Your count of "trials" is off by a factor of four. Each of the ten features was tested against each of the four patterns, so the number of trials was 40, not 10.

This is easy to see. Consider one hypothesis at a time, such as the hypothesis that all 10 features would match the first pattern. How many trials? 10. How many successes? 2.

You must test each of the 10 features against each of the four patterns - that's how you got your 9 successes. So the total number of trials was 40, not 10.

This means that your real "success rate" was only 22.5% rather than the 90% that you claimed.

I'll see if I can get an accurate estimation of the probability when I get home this evening. I'm at work.  Reply With Quote

9. Originally Posted by thebluetriangle One thing I would say though is that it is clear even to a non-statistician like me that something very unusual is going on in Genesis 1.1.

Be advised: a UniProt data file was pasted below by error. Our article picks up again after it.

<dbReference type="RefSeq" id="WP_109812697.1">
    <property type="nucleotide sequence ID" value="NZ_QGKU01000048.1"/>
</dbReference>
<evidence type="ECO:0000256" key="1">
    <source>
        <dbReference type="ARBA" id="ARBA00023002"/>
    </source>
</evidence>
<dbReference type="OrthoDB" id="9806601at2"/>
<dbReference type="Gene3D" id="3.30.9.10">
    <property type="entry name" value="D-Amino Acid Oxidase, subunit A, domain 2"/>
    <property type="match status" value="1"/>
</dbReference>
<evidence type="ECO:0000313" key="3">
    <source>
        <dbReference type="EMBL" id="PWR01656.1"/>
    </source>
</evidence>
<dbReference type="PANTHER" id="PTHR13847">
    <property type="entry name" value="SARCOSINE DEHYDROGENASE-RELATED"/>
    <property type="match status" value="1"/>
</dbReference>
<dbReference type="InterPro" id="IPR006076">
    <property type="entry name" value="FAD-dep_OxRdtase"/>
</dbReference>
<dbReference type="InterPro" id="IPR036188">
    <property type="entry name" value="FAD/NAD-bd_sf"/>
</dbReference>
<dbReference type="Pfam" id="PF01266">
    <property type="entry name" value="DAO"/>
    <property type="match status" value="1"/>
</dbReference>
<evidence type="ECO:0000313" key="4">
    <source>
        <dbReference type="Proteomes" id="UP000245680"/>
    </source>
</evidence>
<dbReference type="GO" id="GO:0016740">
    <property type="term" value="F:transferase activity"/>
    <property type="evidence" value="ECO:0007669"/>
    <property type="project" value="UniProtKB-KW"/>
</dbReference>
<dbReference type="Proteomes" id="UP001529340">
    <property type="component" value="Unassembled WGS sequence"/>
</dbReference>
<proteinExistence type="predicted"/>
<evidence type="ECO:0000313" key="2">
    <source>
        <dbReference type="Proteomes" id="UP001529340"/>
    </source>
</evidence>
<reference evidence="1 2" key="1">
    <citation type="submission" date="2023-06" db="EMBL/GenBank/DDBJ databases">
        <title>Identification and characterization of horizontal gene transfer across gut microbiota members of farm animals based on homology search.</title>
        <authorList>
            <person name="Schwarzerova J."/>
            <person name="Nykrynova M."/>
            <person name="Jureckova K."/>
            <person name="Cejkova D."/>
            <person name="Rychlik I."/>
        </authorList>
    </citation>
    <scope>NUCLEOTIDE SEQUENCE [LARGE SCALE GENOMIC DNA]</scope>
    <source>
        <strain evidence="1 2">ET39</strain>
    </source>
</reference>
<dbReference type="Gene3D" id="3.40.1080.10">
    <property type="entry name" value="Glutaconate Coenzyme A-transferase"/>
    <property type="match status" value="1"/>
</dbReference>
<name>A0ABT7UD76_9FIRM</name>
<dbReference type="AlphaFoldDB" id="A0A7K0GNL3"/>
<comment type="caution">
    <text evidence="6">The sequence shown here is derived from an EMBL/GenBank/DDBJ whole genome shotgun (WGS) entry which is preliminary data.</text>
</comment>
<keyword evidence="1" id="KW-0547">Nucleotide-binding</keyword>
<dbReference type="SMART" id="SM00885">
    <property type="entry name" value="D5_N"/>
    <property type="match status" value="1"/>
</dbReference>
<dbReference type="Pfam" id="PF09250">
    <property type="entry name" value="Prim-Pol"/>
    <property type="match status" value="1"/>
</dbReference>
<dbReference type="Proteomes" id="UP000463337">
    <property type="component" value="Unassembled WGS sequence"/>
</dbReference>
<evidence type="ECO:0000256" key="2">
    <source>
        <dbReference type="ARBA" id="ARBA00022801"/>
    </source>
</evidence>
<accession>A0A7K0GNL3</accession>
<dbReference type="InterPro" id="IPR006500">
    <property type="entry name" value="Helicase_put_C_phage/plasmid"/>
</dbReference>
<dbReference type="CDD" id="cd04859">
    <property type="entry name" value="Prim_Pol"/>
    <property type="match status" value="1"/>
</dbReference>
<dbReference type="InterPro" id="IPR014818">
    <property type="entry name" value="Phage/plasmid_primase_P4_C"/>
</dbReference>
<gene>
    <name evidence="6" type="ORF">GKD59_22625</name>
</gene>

Here's another very back-of-an-envelope calculation. The number of words is 7, which is a trefoil. In the range 3 to 30 your analysis of word counts showed, five numbers are trefoils of the four types I mentioned - 7, 10, 16, 25 and 28. This gives p = 5/28 for the number of words being one of those trefoils. Compared with the number of letters and the three numerical values, 5/28 will be the highest probability. In other words, the number of words is most likely of all the variables to be a trefoil. We already know that the last two words can never be a trefoil, but let's keep it in anyway. Let's also be very conservative and assume that all of the other probabilities are 5/28, or 0.18. So we have 9 successes out of ten 'trials' with p = 0.18 for each trial. The probability of 9 out of 10 hits is then 1 in 600,000. So it is still fabulously unlikely! Since this is the most probable it could be, the real probability of finding trefoils of these types is surely much less than that.